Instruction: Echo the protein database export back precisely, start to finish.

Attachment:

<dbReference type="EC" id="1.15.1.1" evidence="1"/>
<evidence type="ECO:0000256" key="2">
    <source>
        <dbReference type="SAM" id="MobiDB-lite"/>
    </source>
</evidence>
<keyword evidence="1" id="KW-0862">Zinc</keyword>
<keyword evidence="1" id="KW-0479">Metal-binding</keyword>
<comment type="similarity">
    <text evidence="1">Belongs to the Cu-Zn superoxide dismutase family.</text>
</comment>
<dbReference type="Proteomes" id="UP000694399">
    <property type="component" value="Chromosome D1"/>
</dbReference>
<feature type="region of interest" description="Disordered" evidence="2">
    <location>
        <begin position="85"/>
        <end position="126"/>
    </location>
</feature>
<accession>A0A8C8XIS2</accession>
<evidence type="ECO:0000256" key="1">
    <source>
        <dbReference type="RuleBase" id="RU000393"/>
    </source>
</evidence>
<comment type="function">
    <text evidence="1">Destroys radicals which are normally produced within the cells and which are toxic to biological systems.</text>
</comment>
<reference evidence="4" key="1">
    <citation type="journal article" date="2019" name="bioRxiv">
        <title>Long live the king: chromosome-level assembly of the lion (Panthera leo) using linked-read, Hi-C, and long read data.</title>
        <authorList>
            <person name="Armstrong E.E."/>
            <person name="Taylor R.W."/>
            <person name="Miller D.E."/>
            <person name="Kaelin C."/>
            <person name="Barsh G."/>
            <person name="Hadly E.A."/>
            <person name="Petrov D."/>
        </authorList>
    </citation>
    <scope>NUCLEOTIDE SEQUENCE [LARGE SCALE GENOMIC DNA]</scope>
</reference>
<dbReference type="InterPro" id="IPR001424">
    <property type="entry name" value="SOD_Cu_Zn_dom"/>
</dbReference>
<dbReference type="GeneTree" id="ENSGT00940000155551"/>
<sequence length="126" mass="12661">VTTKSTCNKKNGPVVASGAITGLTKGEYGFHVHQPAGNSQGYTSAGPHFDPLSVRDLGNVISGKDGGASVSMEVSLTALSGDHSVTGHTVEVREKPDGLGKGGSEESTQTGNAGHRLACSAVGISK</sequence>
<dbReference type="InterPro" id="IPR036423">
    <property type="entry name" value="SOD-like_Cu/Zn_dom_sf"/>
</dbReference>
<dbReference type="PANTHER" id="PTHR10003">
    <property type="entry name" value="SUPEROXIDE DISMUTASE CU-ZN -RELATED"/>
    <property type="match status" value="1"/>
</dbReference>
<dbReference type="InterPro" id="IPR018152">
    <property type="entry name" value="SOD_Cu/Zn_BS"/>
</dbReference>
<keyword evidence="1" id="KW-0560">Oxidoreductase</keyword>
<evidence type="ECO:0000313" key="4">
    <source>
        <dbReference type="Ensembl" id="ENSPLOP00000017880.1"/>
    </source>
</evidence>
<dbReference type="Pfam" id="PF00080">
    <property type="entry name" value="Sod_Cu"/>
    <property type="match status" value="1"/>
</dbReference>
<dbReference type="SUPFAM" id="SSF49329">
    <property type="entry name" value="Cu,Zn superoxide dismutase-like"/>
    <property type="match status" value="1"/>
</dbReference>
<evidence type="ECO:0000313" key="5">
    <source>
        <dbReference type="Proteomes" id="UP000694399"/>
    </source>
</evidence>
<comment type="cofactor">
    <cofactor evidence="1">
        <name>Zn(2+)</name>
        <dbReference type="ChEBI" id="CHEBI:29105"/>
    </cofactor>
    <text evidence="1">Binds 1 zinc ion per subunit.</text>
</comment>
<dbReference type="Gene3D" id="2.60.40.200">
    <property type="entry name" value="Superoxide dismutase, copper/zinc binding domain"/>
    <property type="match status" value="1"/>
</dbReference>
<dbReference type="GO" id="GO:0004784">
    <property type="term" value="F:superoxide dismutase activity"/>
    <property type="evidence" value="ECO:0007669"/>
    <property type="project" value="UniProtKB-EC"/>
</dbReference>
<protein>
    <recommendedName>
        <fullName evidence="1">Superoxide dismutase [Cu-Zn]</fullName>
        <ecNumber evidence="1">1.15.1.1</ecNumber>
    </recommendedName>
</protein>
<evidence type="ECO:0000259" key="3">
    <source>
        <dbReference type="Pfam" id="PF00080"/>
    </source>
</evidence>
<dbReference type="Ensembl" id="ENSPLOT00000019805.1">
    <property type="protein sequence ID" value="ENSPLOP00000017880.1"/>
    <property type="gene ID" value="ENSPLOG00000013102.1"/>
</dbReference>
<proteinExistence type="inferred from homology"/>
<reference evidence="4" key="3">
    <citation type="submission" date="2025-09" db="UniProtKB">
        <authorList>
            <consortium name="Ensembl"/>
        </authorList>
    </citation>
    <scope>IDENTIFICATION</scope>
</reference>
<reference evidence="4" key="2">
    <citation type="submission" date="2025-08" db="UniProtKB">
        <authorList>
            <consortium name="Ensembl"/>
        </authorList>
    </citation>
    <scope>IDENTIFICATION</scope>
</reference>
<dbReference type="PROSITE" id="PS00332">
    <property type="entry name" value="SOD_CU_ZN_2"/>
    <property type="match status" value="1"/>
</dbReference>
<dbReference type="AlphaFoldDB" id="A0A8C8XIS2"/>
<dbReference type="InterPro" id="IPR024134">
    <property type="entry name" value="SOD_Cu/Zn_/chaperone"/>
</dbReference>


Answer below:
<dbReference type="EC" id="1.15.1.1" evidence="1"/>
<evidence type="ECO:0000256" key="2">
    <source>
        <dbReference type="SAM" id="MobiDB-lite"/>
    </source>
</evidence>
<keyword evidence="1" id="KW-0862">Zinc</keyword>
<keyword evidence="1" id="KW-0479">Metal-binding</keyword>
<comment type="similarity">
    <text evidence="1">Belongs to the Cu-Zn superoxide dismutase family.</text>
</comment>
<dbReference type="Proteomes" id="UP000694399">
    <property type="component" value="Chromosome D1"/>
</dbReference>
<feature type="region of interest" description="Disordered" evidence="2">
    <location>
        <begin position="85"/>
        <end position="126"/>
    </location>
</feature>
<accession>A0A8C8XIS2</accession>
<evidence type="ECO:0000256" key="1">
    <source>
        <dbReference type="RuleBase" id="RU000393"/>
    </source>
</evidence>
<comment type="function">
    <text evidence="1">Destroys radicals which are normally produced within the cells and which are toxic to biological systems.</text>
</comment>
<reference evidence="4" key="1">
    <citation type="journal article" date="2019" name="bioRxiv">
        <title>Long live the king: chromosome-level assembly of the lion (Panthera leo) using linked-read, Hi-C, and long read data.</title>
        <authorList>
            <person name="Armstrong E.E."/>
            <person name="Taylor R.W."/>
            <person name="Miller D.E."/>
            <person name="Kaelin C."/>
            <person name="Barsh G."/>
            <person name="Hadly E.A."/>
            <person name="Petrov D."/>
        </authorList>
    </citation>
    <scope>NUCLEOTIDE SEQUENCE [LARGE SCALE GENOMIC DNA]</scope>
</reference>
<dbReference type="InterPro" id="IPR001424">
    <property type="entry name" value="SOD_Cu_Zn_dom"/>
</dbReference>
<dbReference type="GeneTree" id="ENSGT00940000155551"/>
<sequence length="126" mass="12661">VTTKSTCNKKNGPVVASGAITGLTKGEYGFHVHQPAGNSQGYTSAGPHFDPLSVRDLGNVISGKDGGASVSMEVSLTALSGDHSVTGHTVEVREKPDGLGKGGSEESTQTGNAGHRLACSAVGISK</sequence>
<dbReference type="InterPro" id="IPR036423">
    <property type="entry name" value="SOD-like_Cu/Zn_dom_sf"/>
</dbReference>
<dbReference type="PANTHER" id="PTHR10003">
    <property type="entry name" value="SUPEROXIDE DISMUTASE CU-ZN -RELATED"/>
    <property type="match status" value="1"/>
</dbReference>
<dbReference type="InterPro" id="IPR018152">
    <property type="entry name" value="SOD_Cu/Zn_BS"/>
</dbReference>
<keyword evidence="1" id="KW-0560">Oxidoreductase</keyword>
<evidence type="ECO:0000313" key="4">
    <source>
        <dbReference type="Ensembl" id="ENSPLOP00000017880.1"/>
    </source>
</evidence>
<dbReference type="Pfam" id="PF00080">
    <property type="entry name" value="Sod_Cu"/>
    <property type="match status" value="1"/>
</dbReference>
<dbReference type="SUPFAM" id="SSF49329">
    <property type="entry name" value="Cu,Zn superoxide dismutase-like"/>
    <property type="match status" value="1"/>
</dbReference>
<evidence type="ECO:0000313" key="5">
    <source>
        <dbReference type="Proteomes" id="UP000694399"/>
    </source>
</evidence>
<comment type="cofactor">
    <cofactor evidence="1">
        <name>Zn(2+)</name>
        <dbReference type="ChEBI" id="CHEBI:29105"/>
    </cofactor>
    <text evidence="1">Binds 1 zinc ion per subunit.</text>
</comment>
<dbReference type="Gene3D" id="2.60.40.200">
    <property type="entry name" value="Superoxide dismutase, copper/zinc binding domain"/>
    <property type="match status" value="1"/>
</dbReference>
<dbReference type="GO" id="GO:0004784">
    <property type="term" value="F:superoxide dismutase activity"/>
    <property type="evidence" value="ECO:0007669"/>
    <property type="project" value="UniProtKB-EC"/>
</dbReference>
<protein>
    <recommendedName>
        <fullName evidence="1">Superoxide dismutase [Cu-Zn]</fullName>
        <ecNumber evidence="1">1.15.1.1</ecNumber>
    </recommendedName>
</protein>
<evidence type="ECO:0000259" key="3">
    <source>
        <dbReference type="Pfam" id="PF00080"/>
    </source>
</evidence>
<dbReference type="Ensembl" id="ENSPLOT00000019805.1">
    <property type="protein sequence ID" value="ENSPLOP00000017880.1"/>
    <property type="gene ID" value="ENSPLOG00000013102.1"/>
</dbReference>
<proteinExistence type="inferred from homology"/>
<reference evidence="4" key="3">
    <citation type="submission" date="2025-09" db="UniProtKB">
        <authorList>
            <consortium name="Ensembl"/>
        </authorList>
    </citation>
    <scope>IDENTIFICATION</scope>
</reference>
<reference evidence="4" key="2">
    <citation type="submission" date="2025-08" db="UniProtKB">
        <authorList>
            <consortium name="Ensembl"/>
        </authorList>
    </citation>
    <scope>IDENTIFICATION</scope>
</reference>
<dbReference type="PROSITE" id="PS00332">
    <property type="entry name" value="SOD_CU_ZN_2"/>
    <property type="match status" value="1"/>
</dbReference>
<dbReference type="AlphaFoldDB" id="A0A8C8XIS2"/>
<dbReference type="InterPro" id="IPR024134">
    <property type="entry name" value="SOD_Cu/Zn_/chaperone"/>
</dbReference>